Filed under: Flavor Unit Special,Steady Bootleggin'
Written by: Robbie Ettelson
Without a doubt, Lakim Shabazz was the busiest member of the Flavor Unit during their peak period, with two solo long-players to his credit and guest shots on every 45 King album that featured vocals. This little guy with the voice of a giant was also staunch representative of the 5% Nation of Islam, which he repped in every aspect – from his traditional Muslim clothes to entire songs featuring “Supreme Mathematic” lessons. He even flew to Egypt to shoot the cover to his second album! These days, of course, such a strong Islamic image would ensure that your album would never even get pressed in the US, given the current political climate, but in 1988 a large section of the hip-hop community were spreading the word of Allah, warning us about “the devil’s tricknology” and insisting that we take the pork off our fork. Can you imagine a popular underground group (like Brand Nubian were at the time) releasing a song called “Allah U Akbar” in 2006?
Thanks to some of The 45 King’s finest boardwork, even the most anti-Muslim rap fan couldn’t help but rock to the hardcore swing of Lakim Shabazz’s tracks. Originally performing under the title of MC La Kim, his early work with DJ Mark focused on declaring the supremacy of the Flavor Unit and the King’s beats as much as it did setting off the crowd, as he lent his verses to staples like “The 900 Number” (which later returned on his debut as “The Posse Is Large” remix), “Master of the Game” and “We Got The Funk”.
For his solo albums, however, the focus shifted towards a more righteous tone, as titles like “First In Existance”, “Black Is Back” and “No Justice No Peace” give a clear indication as to where he was coming from. The thing was, even the rhetoric-heavy material still stands up as certified dope hip-hop thanks to the strength of the production and Lakim’s commanding vocal presence.
Whether it’s the hypnotic deep funk vocal riff running through “Sample The Dope Noise”, the hardcore noise and tense pace of “When You See A Devil Smash Him” or the relentless horn blasts of “The Red The Black The Green”, you’re hearing The 45 King in his prime. Collectively, they deliver what is perhaps the definitive Lakim/45 King creation for the mighty “Your Arm’s Too Short To Box With God”. This lost b-side captures everything that made the original Unit so great – a dusty, rolling drum break, tense keys and strategically-placed piano rolls, topped off with DJ Mark’s signature horns, while Shabazz unleashs a verbal whirlwind that leaves no question that he’s running shit in this piece. Basement flavor hip-hop finally achieved perfection for almost four-and-a-half minutes.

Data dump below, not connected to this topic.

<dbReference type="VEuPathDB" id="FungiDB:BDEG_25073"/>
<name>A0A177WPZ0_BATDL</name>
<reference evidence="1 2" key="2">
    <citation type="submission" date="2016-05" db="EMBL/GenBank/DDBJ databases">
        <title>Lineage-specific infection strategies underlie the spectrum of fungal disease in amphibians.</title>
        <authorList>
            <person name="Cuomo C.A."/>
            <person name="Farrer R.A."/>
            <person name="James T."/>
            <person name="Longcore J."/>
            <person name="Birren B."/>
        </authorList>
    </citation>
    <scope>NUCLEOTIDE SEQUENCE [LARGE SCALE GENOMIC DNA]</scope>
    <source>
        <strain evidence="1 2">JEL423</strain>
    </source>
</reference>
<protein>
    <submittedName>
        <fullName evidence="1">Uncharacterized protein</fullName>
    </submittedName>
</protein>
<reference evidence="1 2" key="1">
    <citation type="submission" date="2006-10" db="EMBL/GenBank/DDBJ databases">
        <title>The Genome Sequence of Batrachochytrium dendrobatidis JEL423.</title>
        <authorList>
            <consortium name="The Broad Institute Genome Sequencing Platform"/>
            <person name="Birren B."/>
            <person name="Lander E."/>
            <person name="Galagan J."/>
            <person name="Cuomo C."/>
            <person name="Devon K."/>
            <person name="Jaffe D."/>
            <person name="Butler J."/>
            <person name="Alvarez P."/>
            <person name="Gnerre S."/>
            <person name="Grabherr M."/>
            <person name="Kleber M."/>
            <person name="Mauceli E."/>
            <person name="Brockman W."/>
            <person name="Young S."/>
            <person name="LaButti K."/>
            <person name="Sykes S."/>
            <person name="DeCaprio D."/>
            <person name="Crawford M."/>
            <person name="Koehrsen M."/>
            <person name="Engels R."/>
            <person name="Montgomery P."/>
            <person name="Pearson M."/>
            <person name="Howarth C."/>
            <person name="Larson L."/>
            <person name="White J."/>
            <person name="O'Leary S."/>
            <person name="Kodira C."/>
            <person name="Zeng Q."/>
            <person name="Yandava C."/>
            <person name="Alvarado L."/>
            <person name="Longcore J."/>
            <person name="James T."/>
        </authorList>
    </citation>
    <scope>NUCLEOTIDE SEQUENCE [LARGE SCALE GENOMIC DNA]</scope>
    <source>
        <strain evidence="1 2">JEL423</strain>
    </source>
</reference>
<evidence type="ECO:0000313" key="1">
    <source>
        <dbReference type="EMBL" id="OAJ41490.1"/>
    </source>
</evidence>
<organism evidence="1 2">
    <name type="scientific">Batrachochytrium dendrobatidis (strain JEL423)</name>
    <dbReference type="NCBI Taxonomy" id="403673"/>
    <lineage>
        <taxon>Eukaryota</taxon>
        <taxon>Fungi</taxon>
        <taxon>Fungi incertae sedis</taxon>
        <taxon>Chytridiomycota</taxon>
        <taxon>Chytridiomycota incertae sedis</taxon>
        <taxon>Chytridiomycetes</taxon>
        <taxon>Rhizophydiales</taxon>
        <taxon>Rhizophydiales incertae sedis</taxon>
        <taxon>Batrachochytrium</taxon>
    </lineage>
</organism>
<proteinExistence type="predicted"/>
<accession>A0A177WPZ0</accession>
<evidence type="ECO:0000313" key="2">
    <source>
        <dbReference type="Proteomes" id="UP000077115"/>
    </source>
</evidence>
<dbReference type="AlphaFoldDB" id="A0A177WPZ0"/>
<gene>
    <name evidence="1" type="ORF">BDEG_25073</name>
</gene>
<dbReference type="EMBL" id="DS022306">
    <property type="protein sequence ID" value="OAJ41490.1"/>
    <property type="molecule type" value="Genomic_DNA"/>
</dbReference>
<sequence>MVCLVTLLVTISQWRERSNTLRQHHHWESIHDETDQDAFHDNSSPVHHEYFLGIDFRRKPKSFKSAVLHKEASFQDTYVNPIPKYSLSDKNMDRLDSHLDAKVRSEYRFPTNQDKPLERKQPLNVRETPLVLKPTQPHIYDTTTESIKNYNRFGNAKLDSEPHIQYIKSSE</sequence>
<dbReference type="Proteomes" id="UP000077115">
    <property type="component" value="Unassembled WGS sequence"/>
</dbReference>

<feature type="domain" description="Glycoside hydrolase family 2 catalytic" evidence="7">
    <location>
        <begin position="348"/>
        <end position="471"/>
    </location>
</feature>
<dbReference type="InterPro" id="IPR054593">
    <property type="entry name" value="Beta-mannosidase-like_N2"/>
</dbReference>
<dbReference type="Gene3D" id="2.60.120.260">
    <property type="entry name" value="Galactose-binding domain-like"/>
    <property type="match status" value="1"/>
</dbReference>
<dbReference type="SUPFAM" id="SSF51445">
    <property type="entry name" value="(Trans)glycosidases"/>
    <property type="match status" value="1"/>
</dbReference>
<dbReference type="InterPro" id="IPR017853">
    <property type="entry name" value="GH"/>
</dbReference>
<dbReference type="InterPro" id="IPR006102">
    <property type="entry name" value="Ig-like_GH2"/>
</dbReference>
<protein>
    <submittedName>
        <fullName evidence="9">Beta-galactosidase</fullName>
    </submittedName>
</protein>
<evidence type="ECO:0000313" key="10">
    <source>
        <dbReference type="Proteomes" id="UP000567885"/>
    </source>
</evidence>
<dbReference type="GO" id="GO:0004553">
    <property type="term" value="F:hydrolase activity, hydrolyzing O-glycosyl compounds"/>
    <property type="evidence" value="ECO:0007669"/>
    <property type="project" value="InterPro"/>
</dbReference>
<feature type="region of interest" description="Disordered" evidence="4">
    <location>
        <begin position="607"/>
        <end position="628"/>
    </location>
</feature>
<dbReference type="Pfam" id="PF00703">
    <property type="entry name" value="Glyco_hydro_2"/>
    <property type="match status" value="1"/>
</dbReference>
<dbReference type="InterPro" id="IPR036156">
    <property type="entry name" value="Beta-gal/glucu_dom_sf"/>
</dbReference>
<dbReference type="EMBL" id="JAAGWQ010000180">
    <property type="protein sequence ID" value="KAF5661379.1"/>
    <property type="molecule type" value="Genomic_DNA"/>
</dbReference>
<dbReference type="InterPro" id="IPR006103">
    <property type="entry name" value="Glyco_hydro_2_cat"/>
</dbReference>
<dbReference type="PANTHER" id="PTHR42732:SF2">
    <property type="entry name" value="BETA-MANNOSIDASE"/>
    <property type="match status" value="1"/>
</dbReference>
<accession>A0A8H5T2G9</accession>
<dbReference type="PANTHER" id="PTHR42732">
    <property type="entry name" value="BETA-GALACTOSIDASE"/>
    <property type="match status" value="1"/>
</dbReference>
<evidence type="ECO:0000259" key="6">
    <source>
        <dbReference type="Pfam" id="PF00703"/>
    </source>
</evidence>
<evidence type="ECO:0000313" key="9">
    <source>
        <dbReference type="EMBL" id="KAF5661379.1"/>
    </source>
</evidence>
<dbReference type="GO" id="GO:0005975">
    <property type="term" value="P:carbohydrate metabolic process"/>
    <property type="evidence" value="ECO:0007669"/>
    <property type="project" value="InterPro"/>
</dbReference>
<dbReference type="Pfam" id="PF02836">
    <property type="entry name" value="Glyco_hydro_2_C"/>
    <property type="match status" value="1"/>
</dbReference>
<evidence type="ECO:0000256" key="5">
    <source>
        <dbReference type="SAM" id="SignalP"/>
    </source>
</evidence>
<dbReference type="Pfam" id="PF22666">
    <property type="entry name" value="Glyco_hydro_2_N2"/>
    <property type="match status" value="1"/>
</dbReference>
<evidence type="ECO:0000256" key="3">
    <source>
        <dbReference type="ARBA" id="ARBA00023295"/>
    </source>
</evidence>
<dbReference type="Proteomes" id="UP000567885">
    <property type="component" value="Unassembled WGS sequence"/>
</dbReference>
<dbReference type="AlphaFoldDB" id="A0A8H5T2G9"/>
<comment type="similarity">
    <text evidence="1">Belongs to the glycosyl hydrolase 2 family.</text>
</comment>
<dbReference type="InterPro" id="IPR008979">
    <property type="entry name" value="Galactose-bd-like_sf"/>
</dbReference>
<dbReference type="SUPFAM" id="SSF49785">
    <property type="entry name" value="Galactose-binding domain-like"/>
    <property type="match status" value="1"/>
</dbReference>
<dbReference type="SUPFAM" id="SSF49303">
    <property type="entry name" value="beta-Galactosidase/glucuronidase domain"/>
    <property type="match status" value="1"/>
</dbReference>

Of the handful of cuts he recorded without the King, the self-produced “Hands of Fate” delivers an effective “Apache” assisted homage to his DJ, Cee Just, while the Flavor U’s other secret weapon – Louie Louie – puts his own spin on the King’s horn-heavy style for the noteworthy “Style Is Free”, allowing Lakim to flex on “backstabbers” and “dope beat grabbers”.
Following his days on Tuff City, Lakim co-produced “Fuck What You Heard” (ie gave D the bassline) on Diamond D’s Stunts, Blunts & Hip-Hop, and recorded a song with “the best kept secret” called “I Can’t Take No More” for 1993’s Class A Felony album…but that’s another post. Recently, he appeared on 45 King’s The Cat Jams LP (look for my review in the next couple of days) and dropped a 12″ with him on BBP a few months back.
45 King & Lakim Shabazz - We Got The Funk [45 Kingdom, Tuff City, 1988]
Lakim Shabazz - Sample The Dope Noise [Pure Righteousness, Tuff City, 1988]
45 King & Lakim Shabazz - The Red The Black The Green [12″ single, Tuff City, 1989]
Lakim Shabazz - You’re Arm’s Too Short To Box With God [Black Is Back 12″, Tuff City, 1989]
Louie Louie & Lakim Shabazz - Style Is Free [Rhythmical Madness, Tuff City, 1989]
45 King & Lakim Shabazz - Master of the Game [Master of the Game, Tuff City, 1990]
Lakim Shabazz - When You See A Devil Smash Him [The Lost Tribe of Shabazz, Tuff City, 1990]
Lakim Shabazz - Hands of Fate [The 45 King Presents: The Flavor Unit, Tuff City, 1990]
15 Comments so far
Leave a comment
Leave a comment
Line and paragraph breaks automatic, e-mail address never displayed, HTML allowed:
<a href="" title=""> <abbr title=""> <acronym title=""> <b> <blockquote cite=""> <cite> <code> <del datetime=""> <em> <i> <q cite=""> <strike> <strong>